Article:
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# Dispatch 19: Ice Sampling

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### August 4, 2008

Studying ice means some rather cool (pun intended) field work, involving transport to remote places and using big power tools as well as some purpose-built devices. Alice Orlich (a undergraduate geography student at UAF) and Kristina Brown (a student at UBC) are out on the ice measuring, among other things, how thick the ice is. First, a hole must be drilled.

 Brian Hunt drills a hole in the ice for measuring. The water that comes up through an ice hole is very, very clear! Alice is holding the ice toggle that will go into the hole to measure its depth.

Brian is using a 2 inch auger blade. If the blade goes all the way into the ice and Brian still has not hit the water below, he will remove the engine, add another section of blade and continue on until he hits water, or needs to add *another* section of blade. When Brian is satisfied that he has drilled all the way through, the depth of the hole, the ice thickness, can be measured.

Alice inserts a nifty tool called an ice toggle into the hole. The weight of the metal toggle pulls the tape measure through the hole into the water below. Once the toggle falls out of the hole into the water below, it rotates from the vertical to the horizontal. Alice can then give a gentle tug up until the toggle is up against the ice below, then read the tape measure to determine the ice thickness.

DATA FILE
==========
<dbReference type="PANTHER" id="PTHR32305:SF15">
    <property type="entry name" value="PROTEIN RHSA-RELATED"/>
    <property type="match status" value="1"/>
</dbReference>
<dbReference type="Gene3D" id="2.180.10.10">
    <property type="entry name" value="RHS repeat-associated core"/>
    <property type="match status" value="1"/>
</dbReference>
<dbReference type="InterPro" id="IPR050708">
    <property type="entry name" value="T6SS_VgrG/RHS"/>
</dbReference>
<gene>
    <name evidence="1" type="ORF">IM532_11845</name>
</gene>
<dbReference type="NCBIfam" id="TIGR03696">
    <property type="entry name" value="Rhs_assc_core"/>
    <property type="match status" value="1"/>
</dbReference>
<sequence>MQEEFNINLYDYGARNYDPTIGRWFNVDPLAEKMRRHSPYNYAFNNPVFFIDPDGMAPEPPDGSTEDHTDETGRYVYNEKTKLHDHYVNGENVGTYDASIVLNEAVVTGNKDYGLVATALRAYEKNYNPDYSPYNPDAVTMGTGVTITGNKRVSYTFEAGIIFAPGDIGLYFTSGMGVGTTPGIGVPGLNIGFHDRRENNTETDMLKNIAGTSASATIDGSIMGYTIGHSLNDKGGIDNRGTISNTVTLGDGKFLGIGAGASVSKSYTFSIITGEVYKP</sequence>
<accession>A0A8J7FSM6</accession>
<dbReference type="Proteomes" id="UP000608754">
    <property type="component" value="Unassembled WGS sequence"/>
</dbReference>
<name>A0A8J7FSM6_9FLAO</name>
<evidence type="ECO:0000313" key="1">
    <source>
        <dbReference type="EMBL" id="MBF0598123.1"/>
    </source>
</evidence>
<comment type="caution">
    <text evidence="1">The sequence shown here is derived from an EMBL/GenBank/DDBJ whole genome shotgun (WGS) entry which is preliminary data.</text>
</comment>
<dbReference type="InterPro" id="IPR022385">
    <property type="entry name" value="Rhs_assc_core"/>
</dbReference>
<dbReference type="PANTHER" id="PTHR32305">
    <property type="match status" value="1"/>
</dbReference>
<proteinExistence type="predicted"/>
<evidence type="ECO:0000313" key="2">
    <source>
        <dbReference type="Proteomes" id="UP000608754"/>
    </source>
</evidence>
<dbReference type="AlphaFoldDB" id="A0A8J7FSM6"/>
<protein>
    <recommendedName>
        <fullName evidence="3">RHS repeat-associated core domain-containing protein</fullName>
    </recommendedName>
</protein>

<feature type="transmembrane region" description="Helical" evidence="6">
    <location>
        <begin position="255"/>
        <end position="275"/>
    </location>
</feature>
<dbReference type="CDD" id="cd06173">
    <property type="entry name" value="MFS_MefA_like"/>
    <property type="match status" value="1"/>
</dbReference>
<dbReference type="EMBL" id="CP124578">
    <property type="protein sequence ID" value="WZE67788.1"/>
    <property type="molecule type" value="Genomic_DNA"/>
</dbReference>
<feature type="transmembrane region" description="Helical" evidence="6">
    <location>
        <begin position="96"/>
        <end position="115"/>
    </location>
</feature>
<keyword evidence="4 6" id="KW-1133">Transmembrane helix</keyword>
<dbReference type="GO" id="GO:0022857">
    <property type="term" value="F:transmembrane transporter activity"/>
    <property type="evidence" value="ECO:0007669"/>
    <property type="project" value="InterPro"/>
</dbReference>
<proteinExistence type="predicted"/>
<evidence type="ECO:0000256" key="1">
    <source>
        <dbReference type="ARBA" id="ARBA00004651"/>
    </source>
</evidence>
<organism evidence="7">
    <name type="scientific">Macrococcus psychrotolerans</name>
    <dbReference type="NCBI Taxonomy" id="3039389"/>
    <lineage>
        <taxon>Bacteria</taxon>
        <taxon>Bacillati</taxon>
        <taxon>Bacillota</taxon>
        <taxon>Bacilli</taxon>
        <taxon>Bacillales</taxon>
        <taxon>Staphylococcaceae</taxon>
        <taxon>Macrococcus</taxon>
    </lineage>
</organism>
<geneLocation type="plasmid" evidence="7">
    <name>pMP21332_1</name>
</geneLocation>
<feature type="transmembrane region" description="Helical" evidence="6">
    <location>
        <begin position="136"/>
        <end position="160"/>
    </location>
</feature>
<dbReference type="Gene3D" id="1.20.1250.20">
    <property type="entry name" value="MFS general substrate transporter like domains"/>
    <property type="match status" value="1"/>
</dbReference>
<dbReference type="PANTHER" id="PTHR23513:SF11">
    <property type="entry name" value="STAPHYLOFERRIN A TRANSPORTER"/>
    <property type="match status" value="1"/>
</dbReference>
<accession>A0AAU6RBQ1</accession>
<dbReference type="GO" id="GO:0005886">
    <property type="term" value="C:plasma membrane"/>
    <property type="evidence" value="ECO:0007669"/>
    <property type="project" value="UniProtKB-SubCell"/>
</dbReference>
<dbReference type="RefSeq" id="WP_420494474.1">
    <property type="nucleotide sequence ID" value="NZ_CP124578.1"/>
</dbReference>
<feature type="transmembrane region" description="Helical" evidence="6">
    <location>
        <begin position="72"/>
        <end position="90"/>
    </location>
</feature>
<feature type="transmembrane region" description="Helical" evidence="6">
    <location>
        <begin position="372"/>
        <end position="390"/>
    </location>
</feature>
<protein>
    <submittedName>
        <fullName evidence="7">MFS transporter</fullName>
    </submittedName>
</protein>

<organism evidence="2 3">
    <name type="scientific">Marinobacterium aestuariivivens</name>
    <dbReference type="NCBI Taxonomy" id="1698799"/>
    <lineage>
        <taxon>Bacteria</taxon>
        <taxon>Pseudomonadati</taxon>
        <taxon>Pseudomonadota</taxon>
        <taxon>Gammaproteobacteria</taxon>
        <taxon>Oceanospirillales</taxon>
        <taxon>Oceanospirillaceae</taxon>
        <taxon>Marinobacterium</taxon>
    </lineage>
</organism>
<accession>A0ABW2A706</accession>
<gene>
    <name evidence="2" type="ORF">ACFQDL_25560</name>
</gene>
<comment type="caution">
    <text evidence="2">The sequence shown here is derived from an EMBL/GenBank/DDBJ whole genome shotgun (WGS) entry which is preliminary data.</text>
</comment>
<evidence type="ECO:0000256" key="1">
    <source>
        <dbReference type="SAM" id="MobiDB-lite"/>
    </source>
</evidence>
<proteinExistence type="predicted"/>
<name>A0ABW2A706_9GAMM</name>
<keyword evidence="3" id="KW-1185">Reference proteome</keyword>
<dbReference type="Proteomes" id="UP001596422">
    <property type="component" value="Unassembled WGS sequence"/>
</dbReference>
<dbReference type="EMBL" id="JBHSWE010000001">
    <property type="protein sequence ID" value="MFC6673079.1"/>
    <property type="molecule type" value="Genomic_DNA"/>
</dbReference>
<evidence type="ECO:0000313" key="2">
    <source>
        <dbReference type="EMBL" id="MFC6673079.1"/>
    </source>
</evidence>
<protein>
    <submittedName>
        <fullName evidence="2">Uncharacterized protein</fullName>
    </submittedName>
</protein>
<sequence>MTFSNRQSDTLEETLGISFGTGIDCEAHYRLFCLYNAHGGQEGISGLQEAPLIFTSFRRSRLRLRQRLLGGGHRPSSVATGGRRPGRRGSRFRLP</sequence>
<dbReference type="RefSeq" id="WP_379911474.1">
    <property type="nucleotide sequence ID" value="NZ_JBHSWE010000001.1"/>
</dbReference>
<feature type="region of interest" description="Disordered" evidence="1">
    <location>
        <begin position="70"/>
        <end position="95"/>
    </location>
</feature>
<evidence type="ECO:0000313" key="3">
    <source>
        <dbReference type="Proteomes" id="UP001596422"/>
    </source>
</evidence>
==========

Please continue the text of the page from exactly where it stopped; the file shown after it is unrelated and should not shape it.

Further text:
Another sampling technique is coring.

 Alice and Kristina use a corer to obtain a vertical sample of the ice. Alice measures the height of the ice. Each colored section of the pole equals 10 cms. Photo by Kristina Brown.

With the corer, scientists can get a perfect vertical picture of the ice -- they can cut into the ice cream sandwich. They can then bring the core up and analyze it, getting information on temperature, salinity, dissolved nutrients, and other factors that can help determine the age of the ice, and perhaps how it was formed.

Ice also can pile up on floe, and its height is measured with a multicolored stick. Each section is 10 cms.

Information about the ice (the topping on the ocean water sandwich) allows us to further understand the Arctic today and how it may be changing tomorrow.

All photos by PolarTREC teacher Gerty Ward unless indicated.

Last updated: September 14, 2017